"A widow with seven children, Malke married a fine young scholar from the yeshivah whom the saintly Rabbi Yossef Zundl Hutner and his flamboyant wife had found for her. Malke had been supporting her family on the income from her store, which ... had its biggest earnings on market day. On the first market day after their wedding, Malke’s husband left the beth midrash to assist his wife for a few hours at the store. It was the first time in his life he had ever faced a real scale, and though he knew all the halakhic and ethical regulations pertaining to scales, he did not in fact know how to use one, as his wife discovered when she gave him a kilogram of salt and he carefully placed both the salt and the weights on one side of the scale.
"Malke was outraged. In an unprecedented move, she closed the store at the height of market day, grabbed her husband by the sleeve, and marched him through the market square to the home of Reb Zundl. When she arrived at the rabbi’s house, she said, 'Rebbe, you gave him to me, you take him back. I am a hardworking widow who is trying to provide for her orphans so that they will grow up to be proper human beings. I do not have the time to raise yet another child.'"
That patience would have been required to deal with more than just a groom's impracticality. There were all kinds of reasons to be unhappy with a match. For example, after my great-grandmother Kayla, who I've already mentioned in connection with a priest, married my great-grandfather Schlomo Zalman, she ran right back home. Why? Because he was more than twenty years older than she was, and even had children about her age. (But don't worry. She went back to him after a while.)
There were plenty of reasons to be unhappy with a match. But divorce, while far from uncommon, was obviously something to be avoided if possible. The best thing, it would seem, would be to break off the engagement before the wedding-day arrived.
In fact, though, breaking an engagement wasn't considered any great shakes either (unlike breaking a bunch of crockery, which is how an engagement was sealed at the time.) Possible consequences and deterrents included:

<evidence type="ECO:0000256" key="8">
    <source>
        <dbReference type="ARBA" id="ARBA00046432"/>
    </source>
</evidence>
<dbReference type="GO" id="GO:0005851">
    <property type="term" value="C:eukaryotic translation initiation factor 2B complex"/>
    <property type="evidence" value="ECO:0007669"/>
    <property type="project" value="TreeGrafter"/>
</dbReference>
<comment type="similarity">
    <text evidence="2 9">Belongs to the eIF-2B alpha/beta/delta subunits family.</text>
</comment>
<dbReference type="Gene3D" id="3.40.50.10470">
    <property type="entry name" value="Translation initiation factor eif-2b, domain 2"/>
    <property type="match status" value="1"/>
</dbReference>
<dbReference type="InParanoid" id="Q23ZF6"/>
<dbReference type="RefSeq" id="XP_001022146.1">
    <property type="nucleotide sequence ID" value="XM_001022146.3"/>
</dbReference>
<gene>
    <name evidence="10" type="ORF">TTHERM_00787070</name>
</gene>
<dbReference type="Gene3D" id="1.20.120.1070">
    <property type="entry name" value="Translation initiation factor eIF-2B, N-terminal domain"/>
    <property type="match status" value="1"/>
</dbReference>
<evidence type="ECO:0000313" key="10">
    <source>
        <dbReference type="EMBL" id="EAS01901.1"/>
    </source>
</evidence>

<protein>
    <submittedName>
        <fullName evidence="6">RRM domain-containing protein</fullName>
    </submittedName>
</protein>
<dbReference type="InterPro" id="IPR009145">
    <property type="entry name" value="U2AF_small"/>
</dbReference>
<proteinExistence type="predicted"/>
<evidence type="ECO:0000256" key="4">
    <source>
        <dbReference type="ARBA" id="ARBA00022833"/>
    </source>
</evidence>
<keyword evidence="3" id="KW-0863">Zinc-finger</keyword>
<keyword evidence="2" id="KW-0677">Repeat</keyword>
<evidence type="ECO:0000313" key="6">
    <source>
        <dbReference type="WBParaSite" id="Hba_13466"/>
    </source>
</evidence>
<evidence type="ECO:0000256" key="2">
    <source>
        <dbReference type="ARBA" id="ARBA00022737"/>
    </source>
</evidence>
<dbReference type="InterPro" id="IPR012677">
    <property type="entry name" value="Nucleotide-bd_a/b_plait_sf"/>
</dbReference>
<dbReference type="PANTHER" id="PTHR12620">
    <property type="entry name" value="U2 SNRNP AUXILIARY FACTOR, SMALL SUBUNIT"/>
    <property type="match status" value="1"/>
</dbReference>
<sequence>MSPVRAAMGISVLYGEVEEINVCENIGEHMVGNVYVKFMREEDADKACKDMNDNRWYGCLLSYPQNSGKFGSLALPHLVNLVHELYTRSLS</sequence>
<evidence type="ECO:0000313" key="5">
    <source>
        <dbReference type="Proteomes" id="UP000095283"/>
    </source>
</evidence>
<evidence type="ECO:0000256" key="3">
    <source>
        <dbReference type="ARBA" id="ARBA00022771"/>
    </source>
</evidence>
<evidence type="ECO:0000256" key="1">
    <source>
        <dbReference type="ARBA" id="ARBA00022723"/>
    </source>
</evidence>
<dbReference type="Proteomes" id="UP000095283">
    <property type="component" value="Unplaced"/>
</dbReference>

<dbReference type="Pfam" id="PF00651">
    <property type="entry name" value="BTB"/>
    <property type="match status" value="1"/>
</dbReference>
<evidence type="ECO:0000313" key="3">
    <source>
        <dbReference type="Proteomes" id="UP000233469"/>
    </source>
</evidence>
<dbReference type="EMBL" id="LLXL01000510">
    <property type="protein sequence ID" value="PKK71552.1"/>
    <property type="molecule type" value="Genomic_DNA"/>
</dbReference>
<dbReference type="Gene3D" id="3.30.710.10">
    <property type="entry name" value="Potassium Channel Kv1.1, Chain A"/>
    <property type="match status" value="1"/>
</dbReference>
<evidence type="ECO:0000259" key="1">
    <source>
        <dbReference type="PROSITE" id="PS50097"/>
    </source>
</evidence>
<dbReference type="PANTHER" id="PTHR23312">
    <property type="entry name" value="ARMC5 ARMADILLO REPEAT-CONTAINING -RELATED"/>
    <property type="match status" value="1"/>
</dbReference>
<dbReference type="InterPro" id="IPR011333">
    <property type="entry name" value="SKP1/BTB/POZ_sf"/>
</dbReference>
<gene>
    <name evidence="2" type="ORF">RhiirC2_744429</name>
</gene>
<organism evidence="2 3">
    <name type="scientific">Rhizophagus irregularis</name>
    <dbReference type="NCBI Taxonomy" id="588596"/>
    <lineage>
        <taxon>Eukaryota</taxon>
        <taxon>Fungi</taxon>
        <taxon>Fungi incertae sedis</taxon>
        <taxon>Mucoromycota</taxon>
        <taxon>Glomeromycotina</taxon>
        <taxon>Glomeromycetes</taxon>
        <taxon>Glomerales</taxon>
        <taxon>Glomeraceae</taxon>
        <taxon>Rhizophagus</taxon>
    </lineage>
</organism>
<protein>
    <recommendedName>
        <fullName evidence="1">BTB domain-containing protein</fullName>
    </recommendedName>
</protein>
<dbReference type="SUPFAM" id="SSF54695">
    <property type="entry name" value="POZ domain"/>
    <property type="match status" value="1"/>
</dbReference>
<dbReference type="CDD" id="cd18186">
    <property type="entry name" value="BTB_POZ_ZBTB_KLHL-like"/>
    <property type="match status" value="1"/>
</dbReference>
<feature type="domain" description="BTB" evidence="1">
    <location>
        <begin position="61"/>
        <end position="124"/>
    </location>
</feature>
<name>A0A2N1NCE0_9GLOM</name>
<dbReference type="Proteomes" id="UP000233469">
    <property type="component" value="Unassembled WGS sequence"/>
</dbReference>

Threats to be force-recruited into the army, in the case of grooms protesting matches their parents had arranged. One groom faced with this threat tried to get around it by sending an anonymous letter to the bride's parents: "No good will come of this marriage!" he wrote. But to no avail. (Cited in ChaeRan Freeze's Jewish Marriage and Divorce in Imperial Russia.)
There was the prospect of getting taken to court by your parents, if you defied their wishes in marriage. Which, believe it or not, really happened sometimes. One case cited by Freeze resulted in a sentence of 3-6 months in jail for the errant bridegroom, followed by exile. (This particular threat pretty much fizzled out in 1861, when some Russian judicial reforms were made.)
And last but not least, a dybbuk might enter "the body of a person because of a sin they committed, especially breaking a vow or canceling an engagement." (Ethnographer Shmuel Shrayer, quoted by Deutsch.)
However … never underestimate the determination and ingenuity of the young. Here are some of the ways they still found to wiggle out of engagements:
Running away to a yeshiva or state rabbinical school (for wouldn't-be grooms)
Running away to a "special school" (for young women.) These might include "schools for midwives in Mogilev" and "schools of dentistry in Kharkov," according to Freeze.
Joining one of the latest political movements, "like nihilism, populism, or socialism: these close-knit conspiratorial circles functioned as ersatz families and helped single women contract the fictitious marriages that conferred internal passports and the right to reside outside the parental home." (Freeze)
The ever-popular Converting to Christianity. Rachel Elior notes, in Dybbuks and Jewish Women, that "between the years 1737 and 1820 more than two thousand Jewish women converted to Christianity in Lithuania ... From folktales and dybbuk stories we know that this phenomenon was connected at least partially to the fact that apostasy was perceived as a refuge from coerced sexual relations and arranged marriages."
Conversion had a bonus feature, too: it made the authorities more inclined to help you get your parents off your back.